Expedition Embarks To Study Effects Of The Great Pacific Garbage Patch
October 3, 2012

Expedition Embarks To Study Effects Of The Great Pacific Garbage Patch

April Flowers for redOrbit.com - Your Universe Online

The Robert C. Seamans, a tall ship owned and operated by Sea Education Association (SEA) will leave port October 3, 2012, on a research expedition. The journey is dedicated to examining the effects of plastic marine debris in the ocean ecosystem, including debris generated by the 2011 Japanese tsunami.

The ship will be out for a 37-day cruise, during which members aboard the Woods Hole, Massachusetts-based research vessel will explore a region between San Diego and Honolulu, Hawaii. This area is popularly called the "Great Pacific Garbage Patch" because of high concentrations of plastic debris that have accumulated there. Floating debris from the 2011 Japanese tsunami will have reached this region by the time the SEA team does, based on computer models and recent observations.

National Geographic journalist Jonathan Waterman will be providing updates on scientific findings and notable events as part of the National Geographic Society's "Ocean Views" news. The expedition will also have a daily update on the SEA website, which will include videos and slideshows of the region.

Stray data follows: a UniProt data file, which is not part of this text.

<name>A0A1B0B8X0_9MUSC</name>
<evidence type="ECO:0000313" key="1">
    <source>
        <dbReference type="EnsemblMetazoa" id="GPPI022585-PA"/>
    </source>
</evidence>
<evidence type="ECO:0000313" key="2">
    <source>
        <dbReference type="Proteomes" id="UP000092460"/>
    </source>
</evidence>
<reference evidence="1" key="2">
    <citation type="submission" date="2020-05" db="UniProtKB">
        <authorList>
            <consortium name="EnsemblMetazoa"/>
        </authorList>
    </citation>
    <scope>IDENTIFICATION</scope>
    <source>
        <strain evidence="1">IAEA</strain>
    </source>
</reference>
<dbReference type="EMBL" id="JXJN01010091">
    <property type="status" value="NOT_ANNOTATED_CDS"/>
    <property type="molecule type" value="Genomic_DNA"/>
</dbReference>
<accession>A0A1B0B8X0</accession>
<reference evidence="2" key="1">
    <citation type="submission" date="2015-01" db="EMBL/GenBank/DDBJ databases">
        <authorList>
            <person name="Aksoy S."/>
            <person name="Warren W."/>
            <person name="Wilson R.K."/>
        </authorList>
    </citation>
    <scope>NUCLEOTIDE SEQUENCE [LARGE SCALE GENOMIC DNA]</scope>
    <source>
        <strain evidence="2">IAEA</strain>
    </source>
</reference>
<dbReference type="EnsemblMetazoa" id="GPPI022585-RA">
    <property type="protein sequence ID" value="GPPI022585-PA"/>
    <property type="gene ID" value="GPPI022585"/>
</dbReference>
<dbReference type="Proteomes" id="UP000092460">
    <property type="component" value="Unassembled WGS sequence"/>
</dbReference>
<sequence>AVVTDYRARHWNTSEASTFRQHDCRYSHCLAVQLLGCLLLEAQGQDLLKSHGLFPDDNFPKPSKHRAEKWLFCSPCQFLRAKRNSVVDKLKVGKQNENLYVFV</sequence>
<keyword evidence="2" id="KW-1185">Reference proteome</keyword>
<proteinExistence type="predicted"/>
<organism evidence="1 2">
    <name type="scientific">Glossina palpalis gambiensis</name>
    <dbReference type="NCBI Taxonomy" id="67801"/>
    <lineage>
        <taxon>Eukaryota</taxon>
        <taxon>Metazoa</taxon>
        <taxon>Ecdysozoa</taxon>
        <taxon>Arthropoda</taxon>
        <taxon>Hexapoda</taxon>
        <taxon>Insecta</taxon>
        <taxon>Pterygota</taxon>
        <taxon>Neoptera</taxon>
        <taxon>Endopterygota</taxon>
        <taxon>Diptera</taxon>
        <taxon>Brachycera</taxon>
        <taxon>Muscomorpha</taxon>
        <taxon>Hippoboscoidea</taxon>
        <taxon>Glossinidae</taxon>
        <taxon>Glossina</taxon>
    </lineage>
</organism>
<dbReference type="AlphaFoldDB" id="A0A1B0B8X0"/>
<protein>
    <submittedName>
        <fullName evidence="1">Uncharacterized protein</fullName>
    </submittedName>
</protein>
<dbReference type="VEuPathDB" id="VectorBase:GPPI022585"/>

The scientists aboard the Seamans will be measuring the plastic debris and studying the communities of organisms living on floating plastic, from microorganisms to larger animals such as barnacles and crabs. They hope to determine whether or not this debris is a vector for invasive or pathogenic species.

"This expedition will be one of the first to unravel the impact that plastic pollution is having on our ocean's ecosystem. SEA has over 25 years of experience sampling marine debris and, using this knowledge, we will further investigate the health of our marine ecosystem," Emelia DeForce, the expedition's chief scientist, said in a press release. "Those onboard will have a productive and eye-opening experience with long lasting effects. We will extend this experience to the public at large through our outreach program that will take place during and after the expedition, with the goal to raise awareness of the impact that this long-lived pollutant is having in our oceans."

The 134-foot brigantine-rigged Seamans and her crew of scientists will follow a 2,500-nautical-mile cruise track extending more than 1,500 nautical miles west of San Diego. The expedition will continue SEA's 25-year history of measuring plastics, tar and other marine debris in the Atlantic and Pacific Oceans.